They fought the law and the law kept winning : fifty-one days at Mount Carmel

UNCW Author/Contributor (non-UNCW co-authors, if there are any, appear on document)
Jenifer Bianchi (Creator)
The University of North Carolina Wilmington (UNCW )
Web Site:
Robert Toplin

Abstract: On February 28, 1993, agents from the Bureau of Alcohol, Tobacco, and Firearms raided a communal church outside of Waco, Texas in an attempt to serve a search warrant for suspected weapons violations. At the raid were several members of the local media, who had been contacted by the BATF to gain publicity. Members of the church, however, knew of the raid beforehand, and a gun fight broke between the two groups. Four agents lost their lives in the fight, which had been taped and broadcast nationally. Those inside the church refused to exit the building. Angry over the refusal to surrender and embarrassed that a federal agency was defeated in a gun fight on national television, the Federal Bureau of Investigations took control of the situation, cutting communication from the church, subjecting church members to psychological warfare, demonizing those in the church through the media, and preparing for a final confrontation with the church using military weapons and vehicles. On April 19, 1993, Attorney General Janet Reno ordered that the Federal Bureau of Investigation’s plan to remove people from the church be executed. The FBI and members of the Army’s Special Forces, using tanks, mortars, and grenades, subjected those inside the church to a six hour tear gas assault, and destroyed parts of the building. Finally, three fires destroyed the church, killing nearly eighty men, women, and children, in what the FBI labeled a “mass suicide”. Whether or not this claim was true, a deep seeded desire for revenge led to poor decisionmaking by the Federal Bureau of Investigations, the Bureau of Alcohol Tobacco and Firearms, and Department of Justice, which, in turn, led to the deaths of the people inside the church on April 19, 1993. Because of the embarrassment of the initial raid, the government agencies’ need to save face and justify their dead meant a violent outcome was most likely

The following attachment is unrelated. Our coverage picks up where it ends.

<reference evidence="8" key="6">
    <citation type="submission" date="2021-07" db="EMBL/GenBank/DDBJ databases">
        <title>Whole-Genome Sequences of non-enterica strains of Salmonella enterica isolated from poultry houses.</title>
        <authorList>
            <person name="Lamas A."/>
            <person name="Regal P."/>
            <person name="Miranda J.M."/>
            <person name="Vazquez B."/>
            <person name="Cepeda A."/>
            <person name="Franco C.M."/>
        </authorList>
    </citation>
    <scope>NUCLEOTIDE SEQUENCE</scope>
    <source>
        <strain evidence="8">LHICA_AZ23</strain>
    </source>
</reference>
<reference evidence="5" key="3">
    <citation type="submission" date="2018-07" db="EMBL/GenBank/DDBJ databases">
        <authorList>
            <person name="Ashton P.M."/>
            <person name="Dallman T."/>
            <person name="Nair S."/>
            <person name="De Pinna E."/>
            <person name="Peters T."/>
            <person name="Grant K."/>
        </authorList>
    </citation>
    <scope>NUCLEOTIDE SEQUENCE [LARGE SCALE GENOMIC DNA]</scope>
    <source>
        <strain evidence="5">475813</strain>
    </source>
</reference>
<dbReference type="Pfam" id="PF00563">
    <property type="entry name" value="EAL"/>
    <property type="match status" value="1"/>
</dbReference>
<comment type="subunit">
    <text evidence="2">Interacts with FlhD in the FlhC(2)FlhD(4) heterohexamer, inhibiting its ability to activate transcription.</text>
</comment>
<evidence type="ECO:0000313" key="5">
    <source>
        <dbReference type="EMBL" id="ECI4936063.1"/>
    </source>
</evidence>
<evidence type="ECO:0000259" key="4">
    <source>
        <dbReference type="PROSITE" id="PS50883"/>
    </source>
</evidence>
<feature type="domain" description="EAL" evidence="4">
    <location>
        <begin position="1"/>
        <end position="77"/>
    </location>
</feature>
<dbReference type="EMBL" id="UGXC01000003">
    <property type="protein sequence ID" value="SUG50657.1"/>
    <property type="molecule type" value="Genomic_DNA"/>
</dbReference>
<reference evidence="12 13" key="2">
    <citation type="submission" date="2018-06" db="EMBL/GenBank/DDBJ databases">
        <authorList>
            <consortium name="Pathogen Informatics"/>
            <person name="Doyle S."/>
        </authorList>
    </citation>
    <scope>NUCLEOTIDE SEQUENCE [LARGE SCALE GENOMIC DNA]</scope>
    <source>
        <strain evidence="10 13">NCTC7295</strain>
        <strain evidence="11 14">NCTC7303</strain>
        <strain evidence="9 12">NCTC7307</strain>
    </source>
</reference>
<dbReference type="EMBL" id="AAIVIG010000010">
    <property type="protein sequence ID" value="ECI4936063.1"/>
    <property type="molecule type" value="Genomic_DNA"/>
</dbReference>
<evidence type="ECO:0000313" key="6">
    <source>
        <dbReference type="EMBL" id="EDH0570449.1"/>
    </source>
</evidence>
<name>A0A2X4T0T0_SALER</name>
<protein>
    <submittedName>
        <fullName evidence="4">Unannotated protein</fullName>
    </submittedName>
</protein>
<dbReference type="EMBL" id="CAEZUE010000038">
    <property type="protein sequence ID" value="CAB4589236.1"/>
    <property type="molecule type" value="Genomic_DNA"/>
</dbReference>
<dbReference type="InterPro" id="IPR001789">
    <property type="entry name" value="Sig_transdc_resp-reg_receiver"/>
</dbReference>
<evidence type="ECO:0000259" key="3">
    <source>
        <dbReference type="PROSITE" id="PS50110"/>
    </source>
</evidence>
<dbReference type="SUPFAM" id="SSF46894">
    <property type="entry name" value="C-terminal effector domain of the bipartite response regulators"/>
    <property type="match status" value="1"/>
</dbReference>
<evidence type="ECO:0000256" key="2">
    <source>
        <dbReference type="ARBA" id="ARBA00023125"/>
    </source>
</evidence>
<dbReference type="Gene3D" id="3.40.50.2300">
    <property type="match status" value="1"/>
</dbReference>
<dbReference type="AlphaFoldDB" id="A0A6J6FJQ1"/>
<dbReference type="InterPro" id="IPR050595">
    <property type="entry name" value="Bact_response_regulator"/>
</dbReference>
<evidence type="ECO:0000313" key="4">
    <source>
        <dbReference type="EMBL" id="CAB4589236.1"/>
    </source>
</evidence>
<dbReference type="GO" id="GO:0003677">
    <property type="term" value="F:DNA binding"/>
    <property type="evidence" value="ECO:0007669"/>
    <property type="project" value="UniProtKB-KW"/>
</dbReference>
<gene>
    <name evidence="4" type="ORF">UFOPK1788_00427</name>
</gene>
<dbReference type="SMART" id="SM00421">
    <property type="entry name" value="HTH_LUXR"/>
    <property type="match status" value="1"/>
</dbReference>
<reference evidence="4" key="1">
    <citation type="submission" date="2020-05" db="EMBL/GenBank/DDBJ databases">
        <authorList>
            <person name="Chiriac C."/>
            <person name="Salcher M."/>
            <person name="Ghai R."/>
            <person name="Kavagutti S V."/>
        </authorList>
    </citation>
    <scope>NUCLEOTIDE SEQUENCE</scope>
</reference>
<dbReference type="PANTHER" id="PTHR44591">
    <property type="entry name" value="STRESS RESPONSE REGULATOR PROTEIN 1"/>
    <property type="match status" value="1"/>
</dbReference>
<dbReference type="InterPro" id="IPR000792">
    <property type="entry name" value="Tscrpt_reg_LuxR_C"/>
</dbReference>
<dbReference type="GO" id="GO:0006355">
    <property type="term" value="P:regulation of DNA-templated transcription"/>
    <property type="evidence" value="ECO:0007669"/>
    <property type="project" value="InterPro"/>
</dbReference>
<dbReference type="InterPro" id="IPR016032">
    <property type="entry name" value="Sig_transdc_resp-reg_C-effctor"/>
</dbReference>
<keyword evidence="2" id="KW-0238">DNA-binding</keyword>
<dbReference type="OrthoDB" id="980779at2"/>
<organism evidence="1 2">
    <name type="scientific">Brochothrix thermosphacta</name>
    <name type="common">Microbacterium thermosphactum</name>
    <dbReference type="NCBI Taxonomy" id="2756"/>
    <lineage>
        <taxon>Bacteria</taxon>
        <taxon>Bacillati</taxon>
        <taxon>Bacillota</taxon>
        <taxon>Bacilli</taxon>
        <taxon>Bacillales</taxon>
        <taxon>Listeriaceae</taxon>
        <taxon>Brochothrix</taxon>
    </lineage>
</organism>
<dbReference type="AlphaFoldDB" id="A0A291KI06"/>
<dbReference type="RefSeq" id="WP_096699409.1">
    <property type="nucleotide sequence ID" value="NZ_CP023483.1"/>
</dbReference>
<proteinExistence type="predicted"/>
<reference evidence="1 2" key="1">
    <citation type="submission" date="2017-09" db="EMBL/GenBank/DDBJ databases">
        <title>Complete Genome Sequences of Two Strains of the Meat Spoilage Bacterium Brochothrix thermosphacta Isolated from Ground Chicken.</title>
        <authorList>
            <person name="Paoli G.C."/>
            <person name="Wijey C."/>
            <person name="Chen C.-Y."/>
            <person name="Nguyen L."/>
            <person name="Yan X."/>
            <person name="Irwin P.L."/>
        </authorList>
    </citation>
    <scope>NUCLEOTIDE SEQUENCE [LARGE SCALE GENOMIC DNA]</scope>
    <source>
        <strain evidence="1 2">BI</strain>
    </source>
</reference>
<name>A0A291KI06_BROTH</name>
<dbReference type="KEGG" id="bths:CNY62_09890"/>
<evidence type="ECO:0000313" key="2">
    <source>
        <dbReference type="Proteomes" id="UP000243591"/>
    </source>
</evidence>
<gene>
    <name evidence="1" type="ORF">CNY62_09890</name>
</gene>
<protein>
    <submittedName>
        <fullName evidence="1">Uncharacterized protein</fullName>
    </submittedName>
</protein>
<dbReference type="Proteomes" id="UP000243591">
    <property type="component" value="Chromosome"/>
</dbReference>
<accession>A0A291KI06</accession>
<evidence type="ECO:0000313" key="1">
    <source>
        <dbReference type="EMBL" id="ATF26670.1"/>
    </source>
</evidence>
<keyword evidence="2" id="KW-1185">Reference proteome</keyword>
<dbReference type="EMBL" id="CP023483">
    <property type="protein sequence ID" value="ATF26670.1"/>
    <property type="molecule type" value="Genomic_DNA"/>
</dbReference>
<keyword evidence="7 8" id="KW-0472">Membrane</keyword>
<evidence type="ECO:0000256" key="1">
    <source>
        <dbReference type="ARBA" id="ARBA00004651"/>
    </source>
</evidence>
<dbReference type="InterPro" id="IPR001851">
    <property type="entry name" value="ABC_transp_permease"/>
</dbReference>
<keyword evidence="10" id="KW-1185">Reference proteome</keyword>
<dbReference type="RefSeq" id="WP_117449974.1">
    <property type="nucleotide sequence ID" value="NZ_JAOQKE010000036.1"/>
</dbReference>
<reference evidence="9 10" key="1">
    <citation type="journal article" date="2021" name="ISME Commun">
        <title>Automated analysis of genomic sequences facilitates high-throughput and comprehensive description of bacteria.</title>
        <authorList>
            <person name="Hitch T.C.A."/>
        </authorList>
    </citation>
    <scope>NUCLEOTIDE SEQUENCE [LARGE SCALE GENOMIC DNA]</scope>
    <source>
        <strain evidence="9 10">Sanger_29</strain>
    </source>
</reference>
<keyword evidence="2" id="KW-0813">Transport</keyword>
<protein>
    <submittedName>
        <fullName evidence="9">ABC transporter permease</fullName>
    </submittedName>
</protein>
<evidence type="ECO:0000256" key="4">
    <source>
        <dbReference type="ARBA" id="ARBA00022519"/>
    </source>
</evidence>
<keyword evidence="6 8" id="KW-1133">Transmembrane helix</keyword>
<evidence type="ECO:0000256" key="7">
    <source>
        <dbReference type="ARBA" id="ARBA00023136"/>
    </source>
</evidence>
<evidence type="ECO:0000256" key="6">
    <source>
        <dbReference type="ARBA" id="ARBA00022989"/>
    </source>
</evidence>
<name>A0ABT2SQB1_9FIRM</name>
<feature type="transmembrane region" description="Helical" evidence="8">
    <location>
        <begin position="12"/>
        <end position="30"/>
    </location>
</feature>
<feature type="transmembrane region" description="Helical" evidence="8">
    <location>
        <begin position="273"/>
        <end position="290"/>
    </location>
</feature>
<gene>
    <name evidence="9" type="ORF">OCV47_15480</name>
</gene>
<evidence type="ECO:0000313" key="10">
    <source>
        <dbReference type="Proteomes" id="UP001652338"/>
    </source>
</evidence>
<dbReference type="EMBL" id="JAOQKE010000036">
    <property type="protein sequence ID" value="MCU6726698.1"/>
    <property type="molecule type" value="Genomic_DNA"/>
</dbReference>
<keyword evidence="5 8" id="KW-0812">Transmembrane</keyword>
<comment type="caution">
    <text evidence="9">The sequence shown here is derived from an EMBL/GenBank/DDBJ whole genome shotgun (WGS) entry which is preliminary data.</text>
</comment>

Additional Information

A Thesis Submitted to the University of North Carolina Wilmington in Partial Fulfillment Of the Requirements for the Degree of Master of Arts
Language: English
Date: 2009
Branch Davidians, Governmental investigations--United States, Koresh David 1959-1993, Law enforcement--United States, Searches and seizures--Texas--Waco, United States Bureau of Alcohol Tobacco and Firearms, United States Federal Bureau of Investigation, Waco Branch Davidian Disaster Tex. 1993
Waco Branch Davidian Disaster, Tex., 1993
Branch Davidians
Koresh, David, 1959-1993
United States. Bureau of Alcohol, Tobacco, and Firearms
United States. Federal Bureau of Investigation
Searches and seizures -- Texas -- Waco
Law enforcement -- United States
Governmental investigations -- United States

Email this document to